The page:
If you do not make a Will your intended beneficiaries may not get what you wanted them to have. The vast majority of people put off making a Will for a variety of reasons, either believing that people they would wish to inherit will do so or they don’t think that it is relevant to then at this particular time

There is a common misconception that if you die everything would go to a husband/wife/civil partner/parents/children etc. automatically. Dependant on the size of the estate, there are set rules which will be applied to determine who inherits and how much if you do not make a Will.

With this in mind it is important to make a will because:

  • if you die without a will, there are certain rules which dictate how the money, property or possessions should be allocated. This may not be the way that you would have wished your money and possessions to be distributed.
  • if your circumstances have changed, it is important that you make a will to ensure that your money and possessions are distributed according to your wishes. For example, if you have separated and your ex-partner now lives with someone else, you may want to change your will. If you are married or enter into a registered civil partnership, this will make any previous will you have made invalid.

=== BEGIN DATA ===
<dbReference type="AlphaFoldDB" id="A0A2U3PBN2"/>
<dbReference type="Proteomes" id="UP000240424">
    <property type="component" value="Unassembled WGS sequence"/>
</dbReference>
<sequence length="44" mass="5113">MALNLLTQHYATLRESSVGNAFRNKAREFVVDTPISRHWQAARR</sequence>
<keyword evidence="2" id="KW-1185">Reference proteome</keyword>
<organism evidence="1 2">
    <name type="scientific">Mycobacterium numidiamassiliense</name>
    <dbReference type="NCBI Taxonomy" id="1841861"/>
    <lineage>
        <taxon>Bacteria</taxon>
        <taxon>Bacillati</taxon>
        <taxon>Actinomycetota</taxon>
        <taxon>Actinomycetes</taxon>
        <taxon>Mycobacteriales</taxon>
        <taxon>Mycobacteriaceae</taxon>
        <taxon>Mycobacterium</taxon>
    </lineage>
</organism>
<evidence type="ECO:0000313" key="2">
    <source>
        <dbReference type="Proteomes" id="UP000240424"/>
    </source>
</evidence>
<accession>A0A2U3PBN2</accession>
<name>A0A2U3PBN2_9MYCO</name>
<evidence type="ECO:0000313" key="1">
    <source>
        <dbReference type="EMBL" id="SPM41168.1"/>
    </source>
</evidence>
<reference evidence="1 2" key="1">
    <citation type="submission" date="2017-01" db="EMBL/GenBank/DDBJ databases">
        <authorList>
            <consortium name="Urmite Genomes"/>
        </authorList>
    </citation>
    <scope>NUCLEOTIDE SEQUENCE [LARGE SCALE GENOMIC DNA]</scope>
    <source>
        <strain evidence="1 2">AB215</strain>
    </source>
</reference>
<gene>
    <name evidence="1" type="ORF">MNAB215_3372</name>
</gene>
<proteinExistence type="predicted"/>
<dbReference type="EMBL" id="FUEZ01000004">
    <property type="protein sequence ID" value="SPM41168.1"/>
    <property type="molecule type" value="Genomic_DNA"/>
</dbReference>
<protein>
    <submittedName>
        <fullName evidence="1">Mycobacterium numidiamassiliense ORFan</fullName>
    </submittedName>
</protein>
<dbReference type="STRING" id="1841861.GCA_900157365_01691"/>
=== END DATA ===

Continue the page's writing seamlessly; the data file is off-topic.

• unmarried partners and partners who have not registered a civil partnership cannot inherit from each other unless there is a will, so the death of one partner may create serious financial problems for the remaining partner.
  • if you have children, you will need to make a will so that arrangements for the children can be made if either one or both parents die.
  • it may be possible to reduce the amount of tax payable on the inheritance if advice is taken in advance and a will is made.
  • When a person dies someone has to deal with their estate. This may be property, money or both. Having a Will allows the deceased chosen Executors to manage the deceased estate until it can be distributed to the beneficiaries entitled to it under the terms of the Will.
  • if you do not have a Will and die then this is called having died intestate. There are specific rules which sets out who will inherit and by how much if you do not leave a valid Will.
  • if you do not have a valid Will then the “Intestacy Rule” will apply. This governs the distribution of a deceased’s estate when the deceased has died.

Who is entitled to the estate? See rules of intestacy.

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